You’ve got The Hustle. You’ve got American Hustle, smart hustle, false hustle and Charlie Hustle.
And then you’ve got the kind of dopey, bird-brained hustle that destroys seasons and can wreck a career.
There is a very fine line between aggressiveness and foolishness when Bryce Harper crashes into an outfield wall or a thin speedster like Dee Gordon or Billy Hamilton goes merrily diving into first base.
But there is no fine line when fullback-sized lugs like Josh Hamilton and Yasiel Puig dive into first base as if they’re Michael Phelps in the Olympics.
Puig appears to have gotten off easy. Though he has not started since Saturday after suffering a strained ligament in his left thumb diving into first base, he is day-to-day, and it appears as if he will avoid the disabled list.
But a Los Angeles Angels of We Stink in April team that cannot afford another slow start following two monumental years of underachieving just lost Hamilton for probably at least two months when he dove into first Tuesday night attempting to leg out an infield grounder.
Hamilton, after the lost year of 2013, was hitting .444 (12-for-27) with two homers and six RBI through his first eight games. He and Albert Pujols each were looking like their old wrecking-ball selves. Together with Mike Trout, things were going to be…
Hamilton is 6'4", 240 pounds. Puig is 6'3", 235.
That’s a lot of meat to be laying out when joints and ligaments and cartilages are just asking to be butchered.
These dives into first are risky, ill-advised, just plain nuts and, depressingly…apparently unpreventable.
Managers from Mike Scioscia to Sparky Anderson to, guaranteed, Connie Mack have begged, pleaded, cajoled and nagged their guys not to do it. Clearly a skipper can bloviate, but he simply cannot legislate, dictate, mandate or intimidate.
When Hamilton went down, the first thing I thought of was a random game in May two summers ago during what would be his last season with the Rangers. Hamilton dove into first base attempting to beat out a ground ball in the eighth inning of a game…the Rangers were leading 10-3.
It was utter insanity.
Next afternoon, I asked Rangers manager Ron Washington about it. Washington shook his head. Yes, he said, he had asked Hamilton not to dive into first—in any situation—any number of times over the years.
He smiled, shook his head and shrugged.
“When a guy smells a hit,” Washington said, “he reacts.”
Sliding into first base, which has been proven to not expedite arrival time any more than simply running through the bag, does not pass the smell test. Scioscia told reporters in Seattle after Hamilton’s injury that he attempts to “persuade” players to run through the bag rather than do at first what should only be done with a Speedo and a swimming pool.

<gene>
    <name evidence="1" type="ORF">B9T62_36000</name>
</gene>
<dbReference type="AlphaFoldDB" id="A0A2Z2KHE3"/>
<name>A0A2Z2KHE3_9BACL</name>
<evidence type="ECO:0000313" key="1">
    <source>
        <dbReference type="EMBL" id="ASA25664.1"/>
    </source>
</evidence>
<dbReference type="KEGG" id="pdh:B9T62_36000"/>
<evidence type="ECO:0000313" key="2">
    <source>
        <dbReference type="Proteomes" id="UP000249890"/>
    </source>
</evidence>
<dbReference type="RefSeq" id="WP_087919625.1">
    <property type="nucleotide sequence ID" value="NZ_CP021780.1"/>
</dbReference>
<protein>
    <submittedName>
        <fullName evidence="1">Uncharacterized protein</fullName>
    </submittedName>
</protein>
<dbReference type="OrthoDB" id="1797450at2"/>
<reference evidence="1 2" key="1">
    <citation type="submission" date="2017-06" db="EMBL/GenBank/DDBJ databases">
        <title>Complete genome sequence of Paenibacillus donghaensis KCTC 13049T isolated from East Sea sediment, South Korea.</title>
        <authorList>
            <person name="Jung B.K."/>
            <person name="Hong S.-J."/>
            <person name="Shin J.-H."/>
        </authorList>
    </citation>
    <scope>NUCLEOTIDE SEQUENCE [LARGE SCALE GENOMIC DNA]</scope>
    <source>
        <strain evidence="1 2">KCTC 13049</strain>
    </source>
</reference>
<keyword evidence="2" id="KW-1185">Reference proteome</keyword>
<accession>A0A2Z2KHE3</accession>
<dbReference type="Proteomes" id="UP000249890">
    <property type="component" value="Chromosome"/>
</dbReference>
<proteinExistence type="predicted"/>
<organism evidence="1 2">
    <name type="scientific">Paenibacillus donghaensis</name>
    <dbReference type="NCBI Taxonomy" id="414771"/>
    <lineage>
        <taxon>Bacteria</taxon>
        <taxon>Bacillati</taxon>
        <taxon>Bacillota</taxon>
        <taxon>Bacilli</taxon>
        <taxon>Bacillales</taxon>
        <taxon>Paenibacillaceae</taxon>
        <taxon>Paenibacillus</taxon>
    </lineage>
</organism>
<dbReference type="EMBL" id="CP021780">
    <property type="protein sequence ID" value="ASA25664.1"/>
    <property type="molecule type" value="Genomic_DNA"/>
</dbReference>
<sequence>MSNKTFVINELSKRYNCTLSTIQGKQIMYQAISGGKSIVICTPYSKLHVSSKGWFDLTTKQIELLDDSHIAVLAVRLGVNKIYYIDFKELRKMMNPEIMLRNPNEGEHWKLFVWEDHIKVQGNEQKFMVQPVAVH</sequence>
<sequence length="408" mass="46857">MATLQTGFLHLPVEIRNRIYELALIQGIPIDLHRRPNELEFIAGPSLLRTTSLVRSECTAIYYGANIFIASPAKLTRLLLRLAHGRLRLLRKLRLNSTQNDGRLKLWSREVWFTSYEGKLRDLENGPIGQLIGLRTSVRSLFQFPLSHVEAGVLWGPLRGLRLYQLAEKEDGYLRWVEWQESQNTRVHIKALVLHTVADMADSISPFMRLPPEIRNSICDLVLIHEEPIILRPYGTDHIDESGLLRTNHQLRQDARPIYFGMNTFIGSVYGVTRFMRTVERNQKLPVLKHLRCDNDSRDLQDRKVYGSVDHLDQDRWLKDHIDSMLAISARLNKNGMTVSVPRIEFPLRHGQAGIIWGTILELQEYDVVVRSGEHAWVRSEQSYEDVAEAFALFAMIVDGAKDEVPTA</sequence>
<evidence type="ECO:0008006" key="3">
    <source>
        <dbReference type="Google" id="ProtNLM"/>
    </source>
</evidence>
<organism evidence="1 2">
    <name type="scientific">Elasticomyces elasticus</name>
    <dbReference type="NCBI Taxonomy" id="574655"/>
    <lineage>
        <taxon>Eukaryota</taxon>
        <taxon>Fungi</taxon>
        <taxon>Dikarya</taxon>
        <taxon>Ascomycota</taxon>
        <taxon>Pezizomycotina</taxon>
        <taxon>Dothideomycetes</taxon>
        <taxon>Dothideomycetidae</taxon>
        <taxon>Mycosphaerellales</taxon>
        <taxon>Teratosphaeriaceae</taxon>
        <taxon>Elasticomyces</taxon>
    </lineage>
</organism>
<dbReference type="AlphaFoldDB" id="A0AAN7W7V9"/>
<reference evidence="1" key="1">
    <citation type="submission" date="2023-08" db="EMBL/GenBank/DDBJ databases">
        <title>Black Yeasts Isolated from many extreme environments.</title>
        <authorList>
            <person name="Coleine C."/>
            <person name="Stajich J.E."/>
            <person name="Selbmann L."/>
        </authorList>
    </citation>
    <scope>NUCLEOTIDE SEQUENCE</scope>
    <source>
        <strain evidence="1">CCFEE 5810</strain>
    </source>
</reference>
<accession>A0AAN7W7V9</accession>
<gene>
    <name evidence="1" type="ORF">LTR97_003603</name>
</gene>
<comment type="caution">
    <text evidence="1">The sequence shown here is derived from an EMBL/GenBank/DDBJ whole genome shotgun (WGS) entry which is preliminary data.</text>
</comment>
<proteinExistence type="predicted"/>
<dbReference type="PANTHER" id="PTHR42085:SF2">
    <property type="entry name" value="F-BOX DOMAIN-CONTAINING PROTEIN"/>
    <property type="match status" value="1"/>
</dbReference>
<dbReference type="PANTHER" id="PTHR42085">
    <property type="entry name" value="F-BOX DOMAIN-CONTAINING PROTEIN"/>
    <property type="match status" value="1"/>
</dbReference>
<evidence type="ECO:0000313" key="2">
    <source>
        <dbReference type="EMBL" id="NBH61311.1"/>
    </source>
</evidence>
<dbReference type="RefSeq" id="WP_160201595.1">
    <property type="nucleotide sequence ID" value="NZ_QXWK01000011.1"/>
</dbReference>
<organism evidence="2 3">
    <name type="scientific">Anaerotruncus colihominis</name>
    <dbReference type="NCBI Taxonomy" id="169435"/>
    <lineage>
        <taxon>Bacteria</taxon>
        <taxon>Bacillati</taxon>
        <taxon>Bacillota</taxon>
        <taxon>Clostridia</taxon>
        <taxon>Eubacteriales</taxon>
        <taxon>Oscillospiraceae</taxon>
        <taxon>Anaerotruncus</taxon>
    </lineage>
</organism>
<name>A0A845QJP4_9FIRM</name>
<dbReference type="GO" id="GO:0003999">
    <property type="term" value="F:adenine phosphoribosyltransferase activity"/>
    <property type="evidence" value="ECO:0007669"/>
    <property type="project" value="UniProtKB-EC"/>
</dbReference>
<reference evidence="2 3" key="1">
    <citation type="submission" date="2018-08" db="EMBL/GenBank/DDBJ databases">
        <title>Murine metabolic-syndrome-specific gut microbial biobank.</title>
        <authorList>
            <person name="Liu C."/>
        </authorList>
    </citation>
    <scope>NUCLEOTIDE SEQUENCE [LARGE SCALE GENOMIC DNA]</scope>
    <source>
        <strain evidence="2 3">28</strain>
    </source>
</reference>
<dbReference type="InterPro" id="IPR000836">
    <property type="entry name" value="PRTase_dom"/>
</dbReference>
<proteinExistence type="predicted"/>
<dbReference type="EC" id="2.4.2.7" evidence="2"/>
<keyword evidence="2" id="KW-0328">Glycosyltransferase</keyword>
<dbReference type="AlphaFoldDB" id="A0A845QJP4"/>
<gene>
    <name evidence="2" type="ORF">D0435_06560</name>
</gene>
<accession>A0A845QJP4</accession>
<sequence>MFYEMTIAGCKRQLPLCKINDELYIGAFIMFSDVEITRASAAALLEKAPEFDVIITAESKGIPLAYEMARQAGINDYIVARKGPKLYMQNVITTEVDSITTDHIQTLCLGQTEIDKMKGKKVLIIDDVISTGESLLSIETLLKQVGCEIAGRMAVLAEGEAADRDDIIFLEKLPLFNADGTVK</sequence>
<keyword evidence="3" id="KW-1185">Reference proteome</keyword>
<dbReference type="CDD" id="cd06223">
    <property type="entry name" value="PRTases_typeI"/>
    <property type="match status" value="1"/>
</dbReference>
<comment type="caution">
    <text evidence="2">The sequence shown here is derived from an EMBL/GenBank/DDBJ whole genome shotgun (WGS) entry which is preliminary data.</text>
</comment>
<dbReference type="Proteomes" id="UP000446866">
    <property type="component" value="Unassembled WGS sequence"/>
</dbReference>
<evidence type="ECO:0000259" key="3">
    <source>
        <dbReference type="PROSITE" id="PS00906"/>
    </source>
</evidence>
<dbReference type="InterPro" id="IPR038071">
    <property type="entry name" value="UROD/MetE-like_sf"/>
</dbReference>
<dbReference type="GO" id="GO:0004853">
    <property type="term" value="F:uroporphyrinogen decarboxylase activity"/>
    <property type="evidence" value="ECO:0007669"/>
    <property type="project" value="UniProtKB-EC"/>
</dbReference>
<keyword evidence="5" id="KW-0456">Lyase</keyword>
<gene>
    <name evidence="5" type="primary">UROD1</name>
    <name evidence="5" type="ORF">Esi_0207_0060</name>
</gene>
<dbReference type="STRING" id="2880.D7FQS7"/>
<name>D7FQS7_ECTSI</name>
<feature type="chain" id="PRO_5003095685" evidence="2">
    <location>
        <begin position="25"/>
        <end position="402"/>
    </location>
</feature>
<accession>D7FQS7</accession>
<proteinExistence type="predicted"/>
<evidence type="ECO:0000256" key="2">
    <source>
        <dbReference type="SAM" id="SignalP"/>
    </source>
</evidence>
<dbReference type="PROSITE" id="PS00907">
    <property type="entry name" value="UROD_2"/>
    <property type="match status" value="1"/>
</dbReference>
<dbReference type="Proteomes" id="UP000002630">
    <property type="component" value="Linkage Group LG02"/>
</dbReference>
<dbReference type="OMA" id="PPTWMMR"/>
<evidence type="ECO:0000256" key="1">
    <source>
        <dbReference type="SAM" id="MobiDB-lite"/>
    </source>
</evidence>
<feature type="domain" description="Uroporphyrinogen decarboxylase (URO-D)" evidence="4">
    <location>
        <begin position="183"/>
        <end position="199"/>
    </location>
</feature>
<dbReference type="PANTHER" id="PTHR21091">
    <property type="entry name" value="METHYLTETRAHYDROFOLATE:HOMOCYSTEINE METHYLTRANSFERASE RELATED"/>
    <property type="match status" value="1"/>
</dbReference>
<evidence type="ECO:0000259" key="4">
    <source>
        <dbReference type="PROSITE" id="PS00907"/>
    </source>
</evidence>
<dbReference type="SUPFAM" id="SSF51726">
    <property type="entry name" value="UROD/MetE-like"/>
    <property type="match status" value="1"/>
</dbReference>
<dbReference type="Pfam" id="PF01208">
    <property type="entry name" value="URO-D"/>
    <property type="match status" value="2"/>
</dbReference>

But in the moment, simple reaction takes over.
That was Harper versus the Dodger Stadium wall last May. Not only did he take 11 stitches in his chin, but he sustained a knee injury that cut short his season after 118 games and led to surgery.
Harper vowed a couple of days after smashing into that wall that it would not cause him to change the way he plays. “I’m gonna play this way forever,” he told me then. “I respect this game.” While I applauded him for it, in retrospect, maybe the best thing for both him and the Nationals—short and long term—would have been if he would have adjusted just a wee bit and saved his knee.
Problem is, this razor-sharp competitiveness is why some of these guys are where they are to begin with. Dial it down?
“You don’t have a dimmer,” Nationals reliever Drew Storen told me while Harper, like some Saturday morning cartoon character, was still seeing stars.
It is one thing to leave it all out on the field.
But when guys can’t stay on that field, they’re helping neither themselves nor their teams.
Last season, the Angels were already eight games out of first place on the final day of April, and they were nine out on the last day of April in 2012.
They readjusted much of their spring strategy this year to avoid the horrible start. Pitchers pitched deeper into games. Hitters were given a bigger workload.
Now, they must play without their cleanup hitter into June.
Robinson Cano gets zinged sometimes for playing on cruise control. But the flip side of that is he’s played in either 159, 160 or 161 games now for seven consecutive seasons.
Ol’ Charlie Hustle himself, Pete Rose, once said he would walk through hell in a gasoline suit to play baseball.
Watching them play with such joy and flair, it’s clear that Hamilton and Puig would, too.
But with all of today's modern fabrics, wouldn’t you at least try on a flame-retardant suit first?
Even if you smell a hit.
Making things even more head-shakingly crazy in the case of the reckless Hamilton, this is a guy who missed 36 games early in the 2011 season when he suffered a broken right arm while sliding headfirst into home plate. Yes, that’s not quite as daft as going headfirst into first base—hey, a run is a run—but wouldn’t you learn something there?
“We do tell him to stop doing it,” Washington told me during that conversation two Mays ago. “We don’t need him to lose a finger.
“But when you’re competing and smelling things, you do what you’ve got to do.”
Until you no longer can.
Scott Miller covers Major League Baseball as a national columnist for Bleacher Report. He has over two decades of experience covering MLB, including 14 years as a national baseball columnist at CBSSports.com.
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